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# Thread: Bit operations, problem converting

1. Registered User
Join Date
Sep 2004
Posts
10

## Bit operations, problem converting

Hello everyone, anyone know how to produce a 32 bit integer from a 16 bit short number?

Like say I have,

16-bit short number whose value is equal to -24001. How would i convert this short number to an int k, so that the output of k is equal to 41535.

This is the first time I ever messed with bit shifting, so i'm not sure how this is suppose to look. I know I can use & to change the 1's to 0's. But other then that i'm pretty confused.

Thanks for listening

2. Registered User
Join Date
Sep 2004
Posts
150
You will want to start by looking at the binary representation of the numbers.

Lets say you had a program that told you what the binary representation of these two numbers would look like.

As it turns out -24,001 looks like this (when stored on an intel based machine):

1010 0010 0011 1111

41,535 looks like this:

0000 0000 0000 0000
1010 0010 0011 1111

This is all one line but I left it lined up like that anyway. The number is twice as long but if you notice they are identical for the last 16 bits which I think your instructors are trying to get across.

This is because the first number uses a sign bit which doesn't get interpreted as a sign bit if it is just placed into a 32 bit int (ie it is interpreted as 41,535).

If you were to cast them it wouldn't work because Java would make sure you still have -24,001 by actually interpreting the sign bit as such.

So your exercise is to pretty much make a 32 bit int take on the 16 bits of the short number to get the value 41,535. I'm in a hurry so I can't write more about it.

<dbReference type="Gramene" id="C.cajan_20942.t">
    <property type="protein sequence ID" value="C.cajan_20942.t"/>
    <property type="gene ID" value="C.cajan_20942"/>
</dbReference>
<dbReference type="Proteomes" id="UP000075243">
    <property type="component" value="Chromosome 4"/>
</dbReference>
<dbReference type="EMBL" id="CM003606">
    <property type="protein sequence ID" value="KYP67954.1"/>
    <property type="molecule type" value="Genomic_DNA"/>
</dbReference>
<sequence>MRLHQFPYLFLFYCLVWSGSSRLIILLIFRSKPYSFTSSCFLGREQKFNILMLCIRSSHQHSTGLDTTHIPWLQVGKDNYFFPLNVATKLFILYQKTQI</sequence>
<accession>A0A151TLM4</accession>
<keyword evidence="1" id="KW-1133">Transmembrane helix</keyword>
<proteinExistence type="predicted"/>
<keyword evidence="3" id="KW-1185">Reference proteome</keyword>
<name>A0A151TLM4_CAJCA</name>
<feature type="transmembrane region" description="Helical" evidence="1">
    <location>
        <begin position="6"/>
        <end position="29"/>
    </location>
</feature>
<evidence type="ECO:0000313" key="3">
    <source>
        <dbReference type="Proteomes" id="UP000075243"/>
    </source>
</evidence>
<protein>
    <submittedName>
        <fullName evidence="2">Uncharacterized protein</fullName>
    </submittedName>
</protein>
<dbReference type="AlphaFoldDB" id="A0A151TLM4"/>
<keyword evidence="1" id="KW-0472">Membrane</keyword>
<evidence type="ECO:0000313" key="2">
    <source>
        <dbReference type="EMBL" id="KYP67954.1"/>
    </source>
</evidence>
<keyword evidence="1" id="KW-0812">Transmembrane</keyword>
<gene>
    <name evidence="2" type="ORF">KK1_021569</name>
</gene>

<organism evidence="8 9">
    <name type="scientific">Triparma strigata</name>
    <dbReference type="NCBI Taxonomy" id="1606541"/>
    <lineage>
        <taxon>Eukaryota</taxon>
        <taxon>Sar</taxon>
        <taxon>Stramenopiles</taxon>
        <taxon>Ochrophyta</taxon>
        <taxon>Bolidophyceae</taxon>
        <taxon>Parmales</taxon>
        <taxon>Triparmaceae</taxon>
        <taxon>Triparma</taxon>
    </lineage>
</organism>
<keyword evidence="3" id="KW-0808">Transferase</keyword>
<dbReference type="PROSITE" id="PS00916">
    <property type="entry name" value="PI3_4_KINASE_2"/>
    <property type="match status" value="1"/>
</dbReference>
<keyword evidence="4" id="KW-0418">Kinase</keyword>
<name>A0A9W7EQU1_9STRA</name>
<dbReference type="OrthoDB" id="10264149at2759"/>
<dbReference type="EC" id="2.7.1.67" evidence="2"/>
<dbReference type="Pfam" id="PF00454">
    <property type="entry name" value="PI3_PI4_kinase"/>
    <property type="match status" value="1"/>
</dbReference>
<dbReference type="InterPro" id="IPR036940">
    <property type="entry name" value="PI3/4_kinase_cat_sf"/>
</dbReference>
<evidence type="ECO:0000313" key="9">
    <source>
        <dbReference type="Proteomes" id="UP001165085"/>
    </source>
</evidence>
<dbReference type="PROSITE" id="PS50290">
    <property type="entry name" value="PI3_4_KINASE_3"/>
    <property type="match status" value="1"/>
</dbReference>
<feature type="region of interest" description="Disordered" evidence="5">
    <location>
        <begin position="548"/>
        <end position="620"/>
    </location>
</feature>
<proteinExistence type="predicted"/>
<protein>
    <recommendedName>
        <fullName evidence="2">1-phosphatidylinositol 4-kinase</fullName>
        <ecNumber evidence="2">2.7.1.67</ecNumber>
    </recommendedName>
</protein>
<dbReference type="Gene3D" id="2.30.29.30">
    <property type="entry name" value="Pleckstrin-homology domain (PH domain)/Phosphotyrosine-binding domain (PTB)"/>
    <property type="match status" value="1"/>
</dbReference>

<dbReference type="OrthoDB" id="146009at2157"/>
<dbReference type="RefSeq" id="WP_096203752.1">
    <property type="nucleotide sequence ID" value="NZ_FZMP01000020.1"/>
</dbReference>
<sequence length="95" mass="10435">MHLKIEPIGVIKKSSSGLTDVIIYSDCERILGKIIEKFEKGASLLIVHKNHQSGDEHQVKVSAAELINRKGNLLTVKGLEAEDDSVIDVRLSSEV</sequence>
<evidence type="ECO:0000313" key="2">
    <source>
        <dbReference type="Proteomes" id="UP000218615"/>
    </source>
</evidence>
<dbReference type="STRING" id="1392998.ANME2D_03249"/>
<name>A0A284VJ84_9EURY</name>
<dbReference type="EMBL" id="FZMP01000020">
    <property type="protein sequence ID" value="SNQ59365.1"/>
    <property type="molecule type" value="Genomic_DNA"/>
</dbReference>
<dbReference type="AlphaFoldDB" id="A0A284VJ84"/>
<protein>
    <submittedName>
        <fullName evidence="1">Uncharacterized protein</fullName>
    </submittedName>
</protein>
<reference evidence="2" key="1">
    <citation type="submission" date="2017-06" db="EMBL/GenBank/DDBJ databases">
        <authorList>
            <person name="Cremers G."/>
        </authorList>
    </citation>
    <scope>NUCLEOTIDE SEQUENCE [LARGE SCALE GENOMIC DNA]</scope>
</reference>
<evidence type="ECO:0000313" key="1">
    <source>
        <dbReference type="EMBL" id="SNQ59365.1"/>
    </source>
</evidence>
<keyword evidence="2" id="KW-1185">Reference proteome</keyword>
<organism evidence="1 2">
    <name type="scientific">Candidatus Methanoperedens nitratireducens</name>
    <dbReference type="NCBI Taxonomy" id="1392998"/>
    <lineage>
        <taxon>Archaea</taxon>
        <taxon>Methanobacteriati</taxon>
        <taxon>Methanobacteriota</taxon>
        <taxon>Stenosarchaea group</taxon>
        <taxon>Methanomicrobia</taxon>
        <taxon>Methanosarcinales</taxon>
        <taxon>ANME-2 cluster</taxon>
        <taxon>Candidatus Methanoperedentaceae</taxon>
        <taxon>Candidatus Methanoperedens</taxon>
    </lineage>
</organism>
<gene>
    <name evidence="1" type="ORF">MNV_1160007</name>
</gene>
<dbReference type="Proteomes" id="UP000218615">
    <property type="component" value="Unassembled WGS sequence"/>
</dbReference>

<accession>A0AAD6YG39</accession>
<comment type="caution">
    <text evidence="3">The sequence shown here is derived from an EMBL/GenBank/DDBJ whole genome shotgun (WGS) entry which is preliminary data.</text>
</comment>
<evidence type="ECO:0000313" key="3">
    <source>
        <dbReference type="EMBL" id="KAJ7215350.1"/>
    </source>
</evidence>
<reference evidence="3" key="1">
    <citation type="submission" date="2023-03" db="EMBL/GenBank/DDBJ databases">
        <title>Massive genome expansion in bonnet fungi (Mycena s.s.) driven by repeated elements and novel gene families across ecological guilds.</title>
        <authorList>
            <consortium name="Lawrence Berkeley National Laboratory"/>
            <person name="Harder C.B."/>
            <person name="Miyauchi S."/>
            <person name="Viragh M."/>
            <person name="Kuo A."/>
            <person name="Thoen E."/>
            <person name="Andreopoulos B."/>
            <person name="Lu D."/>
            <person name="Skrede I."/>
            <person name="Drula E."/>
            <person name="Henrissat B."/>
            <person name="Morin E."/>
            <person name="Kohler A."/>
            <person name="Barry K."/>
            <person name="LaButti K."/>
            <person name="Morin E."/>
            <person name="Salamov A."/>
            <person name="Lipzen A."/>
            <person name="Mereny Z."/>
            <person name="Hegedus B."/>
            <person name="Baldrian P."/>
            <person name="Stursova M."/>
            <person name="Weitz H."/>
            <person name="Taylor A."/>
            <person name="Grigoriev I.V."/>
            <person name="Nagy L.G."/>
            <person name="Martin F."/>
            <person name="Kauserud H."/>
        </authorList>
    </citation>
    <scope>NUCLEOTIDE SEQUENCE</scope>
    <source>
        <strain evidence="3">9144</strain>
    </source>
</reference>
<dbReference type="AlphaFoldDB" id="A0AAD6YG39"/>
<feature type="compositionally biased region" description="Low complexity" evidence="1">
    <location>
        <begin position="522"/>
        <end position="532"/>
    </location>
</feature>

Just off the top of my head you will want to do some bit manipulation or variable manipulation with java that does not involve casting (which I would have to look up since I rarely do that sort of thing). I just wanted to show you how you can see it as a mechanical picture.

3. Registered User
Join Date
Sep 2004
Posts
10
Thanks, I Figured it out, you just have to use the & manipulator!

4. Registered User
Join Date
Sep 2004
Posts
150
Ahh.. nice. That makes sense. I suppose you could "or" the short with a 32 bit "0" value for the same effect.

5. Banned Member
Join Date
Feb 2004
Posts
808
quick way:

int i = myShort & 0xFFFF;

that's it!
0xFFFF gives you an int that (in binary) looks like:
0000 0000 0000 0000 1111 1111 1111 1111

the short is masked against this, and the leading zeroes destroy the sign bit, while the trailing 1s preserve the actual "number" part of the number. when this is interpreted as a int instead of a short, it comes as 41 thousand something,,

---

incidentally, you cant achieve the same effect by orring with zero.. the calculations in java, take place in int-wide space. any shorts are automatically promoted to ints by casting, and hence you know why this wont work (seeing as you explained why a short cannot be merely cast into an int)

the following program demonstrates all the concepts i have discussed here:

Code:
```public class Num{
//puts "leading zeroes" into a binary number passed as a string
//actually uses Ohs so you can see the bitwidth of the argument
public static void prn(String s){
String temp = "00000000000000000000000000000000000000000000000000000000000000000" + s;
temp = temp.substring(temp.length()-64);
System.out.println(temp);
}

public static void main(String[] argv){

short s = -24001;
int i = s & 0xFFFF;
prn(Integer.toBinaryString(s));
prn(Integer.toBinaryString(0xFFFF));
prn(Integer.toBinaryString(i));
System.out.println(s + " bitanded into a int is " + i);

short zero = 0;
int t = s | zero;
prn(Integer.toBinaryString(s));
prn(Integer.toBinaryString(zero));
prn(Integer.toBinaryString(t));
System.out.println(s + " bitorred into a int is " + i);

}
}```

6. Banned Member
Join Date
Feb 2004
Posts
808
if you attempt to change it to

short t = s | zero;

you get a possible loss of precision int->short error

ps; the "000000000...0000000" is NOT meant to be broken by a space.. thats the bulletin board software doing that

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